Wednesday, November 2, 2011

Brick Making, the Dam Site, and the Kitchen Crew

Nov 2nd, 2011
We had two more people join our group last night from WHO lives.org, ( http://wholives.org/) . They are working on manual well drilling equipment. If all works well they will employ the BT Workshop to build these drills to be used around the area and on into other countries. These will allow people in rural areas to drill wells with human power. It will also bring more jobs to this area.
            
I went over to the workshop to have some concrete blocks built for the base of our goat pen. I suggested that we use the block making machine and just put some small blocks in to hold the shape. I was voted out and they went and got a small mold for making single bricks. They filled it with concrete and put a post in it to hold the post shape while it was drying. They then had to wait about half an hour before doing the second one. I went to get a drink while we were waiting for the first to dry and mentioned to Bret that I had been out voted on our approach to making the bricks. He said to just go do it my way. While they were doing the second brick I went over to the crew making the bricks and made two bricks the way I had suggested. It took us a few minutes longer than the normal bricks as we figured out how to fit the wood blocks into the mold but we finished our two quicker that they did one. This afternoon I went back over to look at the bricks. Mine are much better than theirs. Sometimes it is good to listen to their ideas but sometimes it is better to just do it the right way even if they don’t agree.



            The progress on the dam was slowed down considerably today by water that is running into the hole where they are digging. They brought in another crew to bucket the water out of the river bottom up steam for the dam site. The diggers are now shoveling out mud so it is harder and slower work. If we were to get a large rain shower now the project would be set back several days as we would have to dig the whole bottom out again. We are praying for clear weather for at least a couple of days so that we can get the footings in. If the base is set then it would not be as big of a problem if there was rain.
          The local schools have come to help out. The children are carrying rocks from the river bed down below to be used as part of the dam. This is one of the keys to Koins for Kenya's success, they utilize the local people and materials for their projects so that the locals feel ownership in the projects that are finished. When people have ownership then they take care of what they have built. If it is just built in their village without their involvement they do not feel any responsibility to care for the project.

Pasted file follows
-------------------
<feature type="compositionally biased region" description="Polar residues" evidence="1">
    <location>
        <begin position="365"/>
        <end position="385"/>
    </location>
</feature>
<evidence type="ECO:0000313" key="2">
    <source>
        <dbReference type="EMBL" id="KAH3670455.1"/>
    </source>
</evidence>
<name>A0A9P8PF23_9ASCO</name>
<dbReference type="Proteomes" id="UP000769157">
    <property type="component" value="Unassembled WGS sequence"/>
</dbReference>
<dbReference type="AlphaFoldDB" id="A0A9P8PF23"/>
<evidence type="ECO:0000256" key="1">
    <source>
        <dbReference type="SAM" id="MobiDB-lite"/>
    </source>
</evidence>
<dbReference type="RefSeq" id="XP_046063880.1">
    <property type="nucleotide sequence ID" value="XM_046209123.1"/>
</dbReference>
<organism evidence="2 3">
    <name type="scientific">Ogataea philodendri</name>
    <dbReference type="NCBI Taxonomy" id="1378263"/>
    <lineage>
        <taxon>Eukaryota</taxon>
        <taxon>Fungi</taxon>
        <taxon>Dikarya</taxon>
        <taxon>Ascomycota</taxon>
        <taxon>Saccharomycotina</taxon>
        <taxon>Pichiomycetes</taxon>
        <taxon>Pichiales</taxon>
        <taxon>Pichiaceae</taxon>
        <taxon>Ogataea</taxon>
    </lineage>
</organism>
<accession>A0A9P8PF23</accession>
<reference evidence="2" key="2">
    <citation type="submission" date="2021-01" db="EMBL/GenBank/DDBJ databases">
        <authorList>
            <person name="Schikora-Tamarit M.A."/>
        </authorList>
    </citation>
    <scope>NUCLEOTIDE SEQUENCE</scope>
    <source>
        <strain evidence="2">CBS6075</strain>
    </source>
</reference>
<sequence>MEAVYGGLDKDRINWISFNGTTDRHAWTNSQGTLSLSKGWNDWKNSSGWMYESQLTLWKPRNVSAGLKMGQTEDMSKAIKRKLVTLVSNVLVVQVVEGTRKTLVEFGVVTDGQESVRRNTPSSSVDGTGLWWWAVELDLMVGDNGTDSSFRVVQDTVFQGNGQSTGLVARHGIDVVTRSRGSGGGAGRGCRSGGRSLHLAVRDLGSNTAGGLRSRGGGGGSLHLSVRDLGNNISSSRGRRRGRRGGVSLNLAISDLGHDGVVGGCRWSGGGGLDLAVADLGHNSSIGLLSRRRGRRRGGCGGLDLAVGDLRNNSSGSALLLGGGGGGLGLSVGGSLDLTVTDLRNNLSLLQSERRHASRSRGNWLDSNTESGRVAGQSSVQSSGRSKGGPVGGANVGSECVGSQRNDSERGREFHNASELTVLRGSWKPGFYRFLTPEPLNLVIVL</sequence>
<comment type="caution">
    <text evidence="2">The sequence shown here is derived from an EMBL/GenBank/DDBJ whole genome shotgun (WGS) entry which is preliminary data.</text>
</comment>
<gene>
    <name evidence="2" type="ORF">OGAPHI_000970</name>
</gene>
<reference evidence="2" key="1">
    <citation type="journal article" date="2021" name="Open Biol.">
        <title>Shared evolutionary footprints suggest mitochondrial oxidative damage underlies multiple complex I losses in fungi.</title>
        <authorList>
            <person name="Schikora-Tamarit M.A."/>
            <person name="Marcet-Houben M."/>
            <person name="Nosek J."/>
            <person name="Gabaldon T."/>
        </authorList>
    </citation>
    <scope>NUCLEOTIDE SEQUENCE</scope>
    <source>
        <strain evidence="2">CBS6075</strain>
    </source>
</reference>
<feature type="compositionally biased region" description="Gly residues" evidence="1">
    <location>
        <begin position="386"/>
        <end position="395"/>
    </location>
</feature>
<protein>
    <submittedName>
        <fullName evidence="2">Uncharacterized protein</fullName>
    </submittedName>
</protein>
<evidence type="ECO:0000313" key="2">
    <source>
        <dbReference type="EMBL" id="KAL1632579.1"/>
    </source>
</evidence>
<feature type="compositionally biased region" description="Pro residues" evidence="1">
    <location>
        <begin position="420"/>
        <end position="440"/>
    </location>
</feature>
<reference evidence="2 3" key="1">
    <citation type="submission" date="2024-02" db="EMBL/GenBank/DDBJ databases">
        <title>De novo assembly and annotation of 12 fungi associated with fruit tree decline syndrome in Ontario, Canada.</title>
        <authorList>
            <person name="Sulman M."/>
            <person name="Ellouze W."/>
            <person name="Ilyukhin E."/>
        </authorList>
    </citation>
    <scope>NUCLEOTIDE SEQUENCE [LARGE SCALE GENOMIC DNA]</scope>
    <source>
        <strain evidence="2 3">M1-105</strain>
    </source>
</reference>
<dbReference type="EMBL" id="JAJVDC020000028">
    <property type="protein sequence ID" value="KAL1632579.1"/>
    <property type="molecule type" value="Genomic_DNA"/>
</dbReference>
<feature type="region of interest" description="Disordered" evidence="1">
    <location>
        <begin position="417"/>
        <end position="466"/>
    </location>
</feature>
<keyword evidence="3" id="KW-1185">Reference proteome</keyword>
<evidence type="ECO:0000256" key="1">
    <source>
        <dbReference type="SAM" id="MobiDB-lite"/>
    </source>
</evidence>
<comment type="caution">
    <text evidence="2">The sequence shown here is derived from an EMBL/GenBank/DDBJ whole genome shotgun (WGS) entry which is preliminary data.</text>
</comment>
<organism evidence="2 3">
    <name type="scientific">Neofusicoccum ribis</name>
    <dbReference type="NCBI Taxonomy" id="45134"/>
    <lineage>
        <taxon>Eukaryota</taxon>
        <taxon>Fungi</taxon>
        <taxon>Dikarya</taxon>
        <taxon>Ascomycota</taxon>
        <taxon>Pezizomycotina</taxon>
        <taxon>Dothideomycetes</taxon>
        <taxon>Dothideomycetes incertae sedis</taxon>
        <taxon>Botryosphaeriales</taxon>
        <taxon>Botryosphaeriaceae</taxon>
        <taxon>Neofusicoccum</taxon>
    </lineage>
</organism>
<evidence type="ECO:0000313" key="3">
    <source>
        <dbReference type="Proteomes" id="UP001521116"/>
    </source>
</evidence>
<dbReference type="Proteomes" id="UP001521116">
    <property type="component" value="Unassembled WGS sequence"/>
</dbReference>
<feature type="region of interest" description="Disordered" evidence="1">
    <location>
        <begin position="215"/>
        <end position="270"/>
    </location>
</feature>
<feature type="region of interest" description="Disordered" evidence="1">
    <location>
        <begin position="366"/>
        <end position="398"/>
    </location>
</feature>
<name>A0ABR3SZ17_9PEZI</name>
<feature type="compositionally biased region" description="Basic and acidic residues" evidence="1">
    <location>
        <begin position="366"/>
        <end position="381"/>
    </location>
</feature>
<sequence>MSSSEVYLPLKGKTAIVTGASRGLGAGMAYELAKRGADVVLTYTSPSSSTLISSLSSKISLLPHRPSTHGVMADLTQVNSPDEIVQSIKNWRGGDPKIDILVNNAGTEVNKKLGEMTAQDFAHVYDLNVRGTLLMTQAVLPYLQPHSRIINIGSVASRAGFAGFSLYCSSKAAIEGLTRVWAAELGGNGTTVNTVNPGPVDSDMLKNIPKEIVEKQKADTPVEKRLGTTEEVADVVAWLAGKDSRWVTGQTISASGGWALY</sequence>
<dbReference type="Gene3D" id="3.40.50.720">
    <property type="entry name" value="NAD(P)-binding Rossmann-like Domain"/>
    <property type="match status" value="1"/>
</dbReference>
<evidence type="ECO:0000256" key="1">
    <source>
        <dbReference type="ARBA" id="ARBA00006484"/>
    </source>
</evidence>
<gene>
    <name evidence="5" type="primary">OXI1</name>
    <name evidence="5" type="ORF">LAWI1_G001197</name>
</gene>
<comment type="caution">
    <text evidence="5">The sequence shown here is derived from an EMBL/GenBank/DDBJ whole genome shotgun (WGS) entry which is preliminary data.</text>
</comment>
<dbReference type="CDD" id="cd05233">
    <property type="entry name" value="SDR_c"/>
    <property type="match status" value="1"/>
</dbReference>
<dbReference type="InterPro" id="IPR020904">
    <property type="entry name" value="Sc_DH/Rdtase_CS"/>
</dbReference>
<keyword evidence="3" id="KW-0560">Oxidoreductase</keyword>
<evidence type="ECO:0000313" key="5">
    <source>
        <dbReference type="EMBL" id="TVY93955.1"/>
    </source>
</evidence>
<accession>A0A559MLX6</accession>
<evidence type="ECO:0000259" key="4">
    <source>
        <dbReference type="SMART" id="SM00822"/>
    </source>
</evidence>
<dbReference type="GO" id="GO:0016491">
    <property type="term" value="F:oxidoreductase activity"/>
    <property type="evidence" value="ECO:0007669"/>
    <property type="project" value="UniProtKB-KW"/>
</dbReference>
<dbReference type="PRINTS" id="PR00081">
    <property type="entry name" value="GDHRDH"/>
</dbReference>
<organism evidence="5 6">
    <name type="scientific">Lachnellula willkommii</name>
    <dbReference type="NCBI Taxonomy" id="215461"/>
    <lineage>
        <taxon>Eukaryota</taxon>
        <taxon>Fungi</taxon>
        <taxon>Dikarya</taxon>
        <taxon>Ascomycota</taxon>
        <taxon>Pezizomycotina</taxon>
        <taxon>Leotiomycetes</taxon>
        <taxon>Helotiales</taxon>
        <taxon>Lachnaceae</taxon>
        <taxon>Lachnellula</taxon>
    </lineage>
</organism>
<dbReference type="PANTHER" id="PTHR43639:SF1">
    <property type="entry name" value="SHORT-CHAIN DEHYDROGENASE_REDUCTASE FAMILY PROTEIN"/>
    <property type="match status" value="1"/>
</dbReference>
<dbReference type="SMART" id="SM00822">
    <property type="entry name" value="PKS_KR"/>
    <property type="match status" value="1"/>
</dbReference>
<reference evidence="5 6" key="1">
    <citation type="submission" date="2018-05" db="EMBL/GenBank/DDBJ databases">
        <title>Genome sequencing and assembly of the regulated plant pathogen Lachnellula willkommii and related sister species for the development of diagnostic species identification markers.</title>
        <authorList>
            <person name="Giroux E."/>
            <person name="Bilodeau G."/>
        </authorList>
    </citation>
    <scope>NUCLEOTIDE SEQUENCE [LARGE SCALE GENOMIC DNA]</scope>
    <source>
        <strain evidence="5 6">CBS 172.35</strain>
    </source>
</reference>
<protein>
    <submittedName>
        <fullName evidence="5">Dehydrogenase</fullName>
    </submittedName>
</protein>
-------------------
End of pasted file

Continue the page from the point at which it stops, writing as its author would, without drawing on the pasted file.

The local school children carry the rocks and pile them near the dam site. Shad oversees the digging.



            Making the bricks was hard work out in the hot sun. The bricks are 18 inches long by 9 inches both wide and tall. They probably weight over 100 lbs. The concrete is mixed in a mixer then dumped on the ground next to the mold. Concrete is then shoveled into the mold by two men and pounded down into tight bricks by two others with wooden plungers. The top is then slammed down multiple times to settle the concrete. The bottom of the mold is then pushed up lifting the bricks out of the mold. The bricks are then carried to a drying area not far away.




            After a long hot day I was ready to get clean. I went to the kitchen to get a little hot water to add to the bucket of tap water. I carried the bucket into the shower stall where I took off my sweaty clothes and poured the refreshing water over my head. It felt so good to be somewhat clean again.
            I decided that I should wash my clothes so I got another bucket of water sprinkler in a little soap and started plunging with the washing plunger. The water turned brown quickly and I had to rinse m clothes twice to get them clean. I carried them over to the clothes line to hang up to dry. It sure makes me appreciate my washing machine and dryer at home.
        
Emily and Ester our cooks

The Koins compound kitchen


    Rachel and Grace are helping Emily and Ester cook so we will have sugar cookies as well as spaghetti and meat balls. I am sure that Emily appreciates the help and the American cooking lessons also. This morning Emily taught me how to make chipati which are very similar to flour tortillas.

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